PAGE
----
Duncan passed an MRI test Tuesday with no signs of structural damage in his sprained left ankle. The Spurs won't know how long the 34-year-old might be out until later this week, but Duncan will miss at least the next three games as the NBA's winningest team tries to clinch the West's No. 1 seed.
"It structurally looks good," general manager R.C. Buford said Tuesday. "We will have a better idea of what the timeline is in the next 48 hours."
Duncan sprained the ankle Monday night in a win over Golden State. Four minutes had barely passed in the game when Duncan, after making a short jumper, landed awkwardly on his left foot and collapsed beneath the basket.
The two-time MVP lay clutching the foot for more than a minute in the scariest moment for the Spurs all season. San Antonio has reclaimed its place atop the NBA behind the durability of Duncan, Tony Parker and Manu Ginobili after injuries derailed the four-time champions the last few years.
Duncan will not travel with the Spurs on a three-game road trip that begins Wednesday in Denver. The Spurs (57-13) have a seven-game lead over the Los Angeles Lakers for the top seed in the West with 12 games remaining.
Only one of San Antonio's remaining dozen opponents -- Sacramento -- are out of the playoff chase.
Buford said Duncan's ankle is between a grade 1 and 2 sprain. He said team doctors are waiting for the swelling to subside to see how the ankle responds to early treatment.
"There's a lot of frustration," Buford said. "But I think he's pretty tough and you guys saw him on the court."
Buford and the rest of San Antonio's front office left their box at the AT&T Center and went to the locker room after Duncan limped off the court Monday night, steadying himself with the help of trainers.
Duncan is averaging career lows (13.3 points, 9 rebounds) and the Spurs no longer revolve their offense around the two-time MVP. But the Spurs are quick to say Duncan is still what makes them tick.
After stumbling into the playoffs as the No. 7 seed a year ago, San Antonio is on pace to surpass its franchise-record 63 wins set in 2005-06. Observers have chalked up the surprise resurgence on everything from pushing a faster tempo to a deeper bench.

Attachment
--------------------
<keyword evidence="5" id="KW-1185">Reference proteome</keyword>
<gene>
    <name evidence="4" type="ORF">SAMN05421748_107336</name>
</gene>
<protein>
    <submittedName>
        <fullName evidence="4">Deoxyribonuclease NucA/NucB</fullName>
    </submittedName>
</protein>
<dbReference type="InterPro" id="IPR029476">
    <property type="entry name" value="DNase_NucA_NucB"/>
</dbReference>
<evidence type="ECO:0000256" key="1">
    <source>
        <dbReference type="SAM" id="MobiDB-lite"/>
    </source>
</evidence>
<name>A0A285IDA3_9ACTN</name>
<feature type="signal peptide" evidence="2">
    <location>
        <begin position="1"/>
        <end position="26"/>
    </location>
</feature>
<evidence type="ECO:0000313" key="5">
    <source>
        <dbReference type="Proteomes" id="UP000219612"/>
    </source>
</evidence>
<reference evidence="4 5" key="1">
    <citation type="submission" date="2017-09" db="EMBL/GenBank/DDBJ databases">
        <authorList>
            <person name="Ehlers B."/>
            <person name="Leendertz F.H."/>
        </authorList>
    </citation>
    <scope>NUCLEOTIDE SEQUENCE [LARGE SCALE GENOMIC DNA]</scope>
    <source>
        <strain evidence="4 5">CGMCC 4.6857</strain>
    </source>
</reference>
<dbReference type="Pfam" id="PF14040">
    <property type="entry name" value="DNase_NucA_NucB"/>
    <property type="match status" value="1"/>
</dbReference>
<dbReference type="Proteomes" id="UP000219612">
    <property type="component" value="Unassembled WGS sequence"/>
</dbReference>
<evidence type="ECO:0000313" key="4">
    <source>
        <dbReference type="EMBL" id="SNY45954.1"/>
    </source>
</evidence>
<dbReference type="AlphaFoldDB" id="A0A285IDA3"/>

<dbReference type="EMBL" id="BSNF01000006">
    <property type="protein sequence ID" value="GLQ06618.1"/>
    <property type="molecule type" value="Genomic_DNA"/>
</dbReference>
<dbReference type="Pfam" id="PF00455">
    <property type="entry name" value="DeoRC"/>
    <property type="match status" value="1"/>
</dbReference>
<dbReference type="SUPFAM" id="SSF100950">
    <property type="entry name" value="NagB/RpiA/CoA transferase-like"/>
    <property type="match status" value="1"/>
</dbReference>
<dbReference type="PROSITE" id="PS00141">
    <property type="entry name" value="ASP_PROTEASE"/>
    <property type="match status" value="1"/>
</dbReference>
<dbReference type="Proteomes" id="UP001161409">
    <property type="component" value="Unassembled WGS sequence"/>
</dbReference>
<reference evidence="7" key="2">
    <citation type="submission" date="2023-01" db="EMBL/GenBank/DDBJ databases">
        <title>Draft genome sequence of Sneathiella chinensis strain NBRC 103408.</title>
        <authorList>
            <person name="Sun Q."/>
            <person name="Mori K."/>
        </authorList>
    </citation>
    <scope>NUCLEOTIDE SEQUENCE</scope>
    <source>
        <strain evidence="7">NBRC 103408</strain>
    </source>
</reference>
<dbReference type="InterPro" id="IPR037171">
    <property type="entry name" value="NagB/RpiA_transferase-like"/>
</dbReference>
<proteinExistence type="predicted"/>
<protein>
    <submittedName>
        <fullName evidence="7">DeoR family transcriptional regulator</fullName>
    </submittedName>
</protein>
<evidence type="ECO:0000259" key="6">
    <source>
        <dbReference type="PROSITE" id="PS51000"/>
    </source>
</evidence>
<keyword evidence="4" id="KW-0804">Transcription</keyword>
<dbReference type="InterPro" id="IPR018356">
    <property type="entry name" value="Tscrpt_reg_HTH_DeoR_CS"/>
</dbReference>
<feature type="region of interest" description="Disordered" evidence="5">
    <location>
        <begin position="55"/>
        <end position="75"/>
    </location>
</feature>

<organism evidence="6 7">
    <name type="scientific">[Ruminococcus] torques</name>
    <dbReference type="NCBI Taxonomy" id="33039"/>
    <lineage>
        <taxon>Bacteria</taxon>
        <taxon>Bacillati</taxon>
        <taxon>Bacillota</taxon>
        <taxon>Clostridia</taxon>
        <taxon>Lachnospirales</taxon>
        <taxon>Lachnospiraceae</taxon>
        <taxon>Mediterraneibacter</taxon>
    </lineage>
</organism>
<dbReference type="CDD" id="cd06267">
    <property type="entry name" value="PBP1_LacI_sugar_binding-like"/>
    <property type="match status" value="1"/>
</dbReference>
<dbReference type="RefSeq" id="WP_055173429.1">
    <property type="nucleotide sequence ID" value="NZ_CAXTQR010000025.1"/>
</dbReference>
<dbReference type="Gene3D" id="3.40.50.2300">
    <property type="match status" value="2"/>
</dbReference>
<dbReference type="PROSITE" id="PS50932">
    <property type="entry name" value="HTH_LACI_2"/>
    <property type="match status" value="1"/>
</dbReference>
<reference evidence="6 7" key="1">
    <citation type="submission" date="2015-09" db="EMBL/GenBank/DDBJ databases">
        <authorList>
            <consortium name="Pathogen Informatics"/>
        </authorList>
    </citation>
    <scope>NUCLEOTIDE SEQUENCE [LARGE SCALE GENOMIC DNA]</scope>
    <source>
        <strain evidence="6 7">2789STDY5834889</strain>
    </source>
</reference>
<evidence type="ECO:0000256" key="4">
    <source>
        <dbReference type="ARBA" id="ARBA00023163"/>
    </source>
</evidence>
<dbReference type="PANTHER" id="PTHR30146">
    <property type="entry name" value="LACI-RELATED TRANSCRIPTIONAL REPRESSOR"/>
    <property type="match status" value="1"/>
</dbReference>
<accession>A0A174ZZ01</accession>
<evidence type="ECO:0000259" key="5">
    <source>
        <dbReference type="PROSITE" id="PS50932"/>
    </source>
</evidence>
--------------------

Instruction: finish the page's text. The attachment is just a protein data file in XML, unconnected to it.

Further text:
But Spurs coach Gregg Popovich has said it just boils down to health. Ginobili missed the 2009 postseason with a bad right ankle. Last season, the Spurs upset Dallas in the first round, but withered against Phoenix in the semifinals as Duncan wore down and Parker recovered from a broken hand.
The Spurs likely had the past in mind when Duncan -- who turns 35 in April -- earned his first night off all season Saturday against Charlotte. Before that, Duncan had been the only Spurs player to start the first 68 games.
Popovich's reason for resting Duncan was simple: he didn't want him getting hurt.
"That was the first thing going through my head: Could we lose a lot of games and give up the first spot [in the West]?" Spurs forward Antonio McDyess said. "With Tim down, that's a big loss."
If there's an upside to the injury, it's that rookie Tiago Splitter may use this opportunity to build experience and stamina for the playoffs. Splitter was the marquee signing for the Spurs last summer: a 7-footer and the reigning MVP of the Spanish League, and at 26 years old, primed to immediately contribute.
It hasn't worked out that way. Splitter injured his calf in training camp and has since struggled to find a consistent place in the rotation. He had 10 points and 14 rebounds, his first NBA double-double, when Duncan went down Monday but admits he was winded by the end.
Splitter isn't a scorer like Duncan. The Spurs could certainly use his size in the postseason, particularly if they wind up facing the Lakers and their big front line.
"I've been working for this all season. I'm ready," Splitter said. "Of course I'm no Tim Duncan. I'm the new guy here who wants to help the team."